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On Indra Nooyi And The Trouble With Having It All

Posted: July 12, 2014

PepsiCo CEO Indra Nooyi has got a lot of press recently for her interview on why women can’t have it all. A contrarian point of view.

When one of most powerful women in business says “Women can’t have it all” and states examples from her own life, there’s bound to be some fireworks. I’ve been hearing and reading variations of “OH MY GOD, I can’t believe she said that!” being thrown at Ms. Nooyi from all over and I thought it’s time for me to get in on the action.

Can women really have it all, can we delude ourselves into believing that we have successfully conquered every frontier there is – personal, professional, spiritual, sexual…et al? Is today’s woman like Alexander the Great who when at his peak finally wept saying, “There are no more worlds for me to conquer! BOO-FREAKING-HOO!” I jest, ladies, but trust me I have a point hidden somewhere.

Why do we crucify a woman for speaking her version of the truth? Remember that Ms. Nooyi was not born a CEO; she had to climb the ladder like everyone else and she probably had an overbearing mother who decided to fasten 20 pound dumbbells on her ankles just to check if her daughter really had the chops to climb all the way to the top. Well, the daughter did make it to the top and on the way had to endure guilt trips that probably scarred her psyche much more than any permanent damage her career did to her daughters upbringing.

I have to hand it to Ms. Nooyi for speaking the truth – remember ladies, the truth really does set you free! (Satyameve Jayate and all that eh.) When you speak the truth you don’t have the pressure of fine tuning your speeches so that it’s more acceptable to what women everywhere want to hear.

It would have sounded narcissistic and a little creepy if she had said “Women can have it all, look at me, I am the perfect mother who’s always been there for my children, a loving wife whose husband is completely satisfied with the attention I give him, I have surpassed all the career goals I set for myself and  I love my mom and we never have fights so I just cannot imagine why this is not possible for every single woman in the world. Gosh, what a bunch of losers these underperforming women are!”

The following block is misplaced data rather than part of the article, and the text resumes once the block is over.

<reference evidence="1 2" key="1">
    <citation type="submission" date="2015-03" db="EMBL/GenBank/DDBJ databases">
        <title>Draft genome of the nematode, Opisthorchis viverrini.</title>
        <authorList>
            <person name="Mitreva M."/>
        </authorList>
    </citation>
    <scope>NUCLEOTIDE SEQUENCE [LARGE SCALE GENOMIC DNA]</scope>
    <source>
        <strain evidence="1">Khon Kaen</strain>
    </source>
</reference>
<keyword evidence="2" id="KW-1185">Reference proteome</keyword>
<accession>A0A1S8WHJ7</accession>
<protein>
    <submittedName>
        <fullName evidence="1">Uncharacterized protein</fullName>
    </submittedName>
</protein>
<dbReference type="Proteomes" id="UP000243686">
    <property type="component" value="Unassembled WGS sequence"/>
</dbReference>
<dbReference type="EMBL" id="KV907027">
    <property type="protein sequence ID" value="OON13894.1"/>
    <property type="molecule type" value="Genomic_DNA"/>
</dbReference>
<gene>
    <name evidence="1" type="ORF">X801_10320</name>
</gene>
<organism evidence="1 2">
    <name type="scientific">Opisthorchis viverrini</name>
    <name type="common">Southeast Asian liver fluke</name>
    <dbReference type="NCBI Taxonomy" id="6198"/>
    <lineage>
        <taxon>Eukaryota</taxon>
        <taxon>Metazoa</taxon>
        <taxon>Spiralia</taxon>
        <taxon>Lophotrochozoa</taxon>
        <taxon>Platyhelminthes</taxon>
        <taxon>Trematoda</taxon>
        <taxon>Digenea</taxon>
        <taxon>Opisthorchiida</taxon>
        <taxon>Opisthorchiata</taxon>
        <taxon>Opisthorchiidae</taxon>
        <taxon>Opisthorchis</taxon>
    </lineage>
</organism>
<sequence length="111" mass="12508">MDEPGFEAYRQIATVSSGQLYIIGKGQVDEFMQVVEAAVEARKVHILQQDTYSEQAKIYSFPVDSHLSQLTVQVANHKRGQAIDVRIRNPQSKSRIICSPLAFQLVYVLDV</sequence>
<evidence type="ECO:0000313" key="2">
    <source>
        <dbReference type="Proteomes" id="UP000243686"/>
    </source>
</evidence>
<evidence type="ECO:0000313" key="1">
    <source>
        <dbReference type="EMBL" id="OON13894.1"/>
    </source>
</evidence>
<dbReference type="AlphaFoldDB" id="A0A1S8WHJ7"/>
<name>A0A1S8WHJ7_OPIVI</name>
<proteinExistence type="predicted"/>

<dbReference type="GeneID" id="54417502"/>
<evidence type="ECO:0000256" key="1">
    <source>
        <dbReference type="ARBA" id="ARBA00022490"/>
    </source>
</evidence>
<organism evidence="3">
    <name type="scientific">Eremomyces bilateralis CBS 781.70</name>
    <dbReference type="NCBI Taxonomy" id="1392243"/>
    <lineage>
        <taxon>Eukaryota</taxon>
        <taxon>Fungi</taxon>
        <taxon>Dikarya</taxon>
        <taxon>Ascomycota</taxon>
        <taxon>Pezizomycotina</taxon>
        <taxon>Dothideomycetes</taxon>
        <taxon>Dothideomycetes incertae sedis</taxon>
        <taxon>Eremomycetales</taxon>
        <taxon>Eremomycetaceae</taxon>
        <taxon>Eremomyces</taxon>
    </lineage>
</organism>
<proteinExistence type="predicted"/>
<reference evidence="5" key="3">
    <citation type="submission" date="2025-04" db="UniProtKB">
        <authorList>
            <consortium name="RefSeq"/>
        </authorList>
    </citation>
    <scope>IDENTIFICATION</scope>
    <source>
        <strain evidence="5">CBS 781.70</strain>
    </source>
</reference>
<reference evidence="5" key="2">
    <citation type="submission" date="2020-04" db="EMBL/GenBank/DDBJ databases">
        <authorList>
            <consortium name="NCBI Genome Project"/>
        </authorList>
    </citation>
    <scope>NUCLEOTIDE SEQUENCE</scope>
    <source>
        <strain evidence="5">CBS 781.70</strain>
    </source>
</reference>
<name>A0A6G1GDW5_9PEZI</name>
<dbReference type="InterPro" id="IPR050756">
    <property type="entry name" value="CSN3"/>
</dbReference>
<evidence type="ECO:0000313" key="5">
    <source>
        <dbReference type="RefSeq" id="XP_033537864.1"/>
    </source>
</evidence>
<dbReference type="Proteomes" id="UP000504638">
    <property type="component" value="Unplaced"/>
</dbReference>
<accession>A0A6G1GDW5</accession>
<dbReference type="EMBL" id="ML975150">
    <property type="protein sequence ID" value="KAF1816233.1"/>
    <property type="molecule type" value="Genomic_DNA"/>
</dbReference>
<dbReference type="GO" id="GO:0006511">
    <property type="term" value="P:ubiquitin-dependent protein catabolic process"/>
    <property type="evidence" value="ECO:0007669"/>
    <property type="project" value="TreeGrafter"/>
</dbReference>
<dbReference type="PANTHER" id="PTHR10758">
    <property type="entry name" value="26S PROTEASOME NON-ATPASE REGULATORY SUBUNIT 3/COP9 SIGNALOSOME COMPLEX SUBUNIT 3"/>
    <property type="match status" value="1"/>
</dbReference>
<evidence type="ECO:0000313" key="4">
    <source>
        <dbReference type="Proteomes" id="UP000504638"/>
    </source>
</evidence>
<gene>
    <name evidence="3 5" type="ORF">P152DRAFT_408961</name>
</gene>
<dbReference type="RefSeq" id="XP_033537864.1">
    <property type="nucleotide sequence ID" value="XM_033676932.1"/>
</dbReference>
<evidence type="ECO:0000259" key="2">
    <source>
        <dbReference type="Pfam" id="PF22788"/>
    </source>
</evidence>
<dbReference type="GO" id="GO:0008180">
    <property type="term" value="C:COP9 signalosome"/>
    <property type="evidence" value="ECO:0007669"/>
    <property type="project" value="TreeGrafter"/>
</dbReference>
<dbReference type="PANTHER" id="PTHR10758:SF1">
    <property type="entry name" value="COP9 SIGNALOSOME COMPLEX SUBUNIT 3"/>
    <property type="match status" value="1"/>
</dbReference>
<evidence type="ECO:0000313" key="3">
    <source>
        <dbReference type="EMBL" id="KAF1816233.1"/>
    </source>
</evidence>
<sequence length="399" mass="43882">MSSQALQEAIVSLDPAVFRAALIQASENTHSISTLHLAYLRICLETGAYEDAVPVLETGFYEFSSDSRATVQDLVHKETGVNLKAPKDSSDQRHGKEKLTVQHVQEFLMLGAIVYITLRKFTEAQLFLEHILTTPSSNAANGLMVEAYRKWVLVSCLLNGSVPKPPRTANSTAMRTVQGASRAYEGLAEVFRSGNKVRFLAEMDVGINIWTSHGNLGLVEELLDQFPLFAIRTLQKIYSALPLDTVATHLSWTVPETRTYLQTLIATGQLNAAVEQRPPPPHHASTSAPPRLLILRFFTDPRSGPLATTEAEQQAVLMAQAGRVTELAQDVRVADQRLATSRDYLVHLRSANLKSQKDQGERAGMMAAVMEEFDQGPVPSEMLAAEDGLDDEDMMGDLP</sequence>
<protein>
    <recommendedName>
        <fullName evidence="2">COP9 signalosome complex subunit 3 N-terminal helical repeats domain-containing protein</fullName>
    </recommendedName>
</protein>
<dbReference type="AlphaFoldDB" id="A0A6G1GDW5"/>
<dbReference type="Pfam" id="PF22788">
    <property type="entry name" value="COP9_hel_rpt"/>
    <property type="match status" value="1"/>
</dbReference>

She’s a normal woman who is sometimes unsure of herself but in spite of it all has managed to be the very best in her chosen field.

The fact that Ms. Nooyi recognized that there are aspects of her personal life that she could not attend to and has regrets and even doubts her parental ability is endearing. She’s a normal woman who is sometimes unsure of herself but in spite of it all has managed to be the very best in her chosen field.

Being a working mother myself, there are many times I have felt inadequate when I see women cook wonderful meals, keep beautiful houses, attend to their kid’s every need (and not dump them to the nearest day care) and do all this without breaking a sweat (except when they are working out to keep their lovely post-kids figure or sweating it out in the sauna to keep their glowing complexion!).

I am terrible at time management; I am sometimes worse than a sloth on weekends and let’s just say I have a long way to go when it comes to weight management. I am aware of these deficiencies and see myself as a work in progress. If all of humanity is a work in progress, can the modern day working woman be far behind?

I am genuinely happy for women who proclaim to all (who would care to lend a ear) that “We have done it all and we have it all” but still a word of caution – let’s leave the mindless chest thumping and bragging to the men. We women are way more mature and wise, we continually upgrade ourselves to the next best thing and never become smug and complacent and realize that ‘Life is always a journey and never a destination’ which in Ms. Nooyi’s case we are assuming is a CEO with a picture perfect family and a life with no regrets.

Pic credit: sigurdas (Used under a CC license)

About the Author: Roopa Prabhakar describes herself as a mother, a working woman who believes her face is plastered on the glass ceiling, a closet feminist and writer.

How To Combine Career With Motherhood

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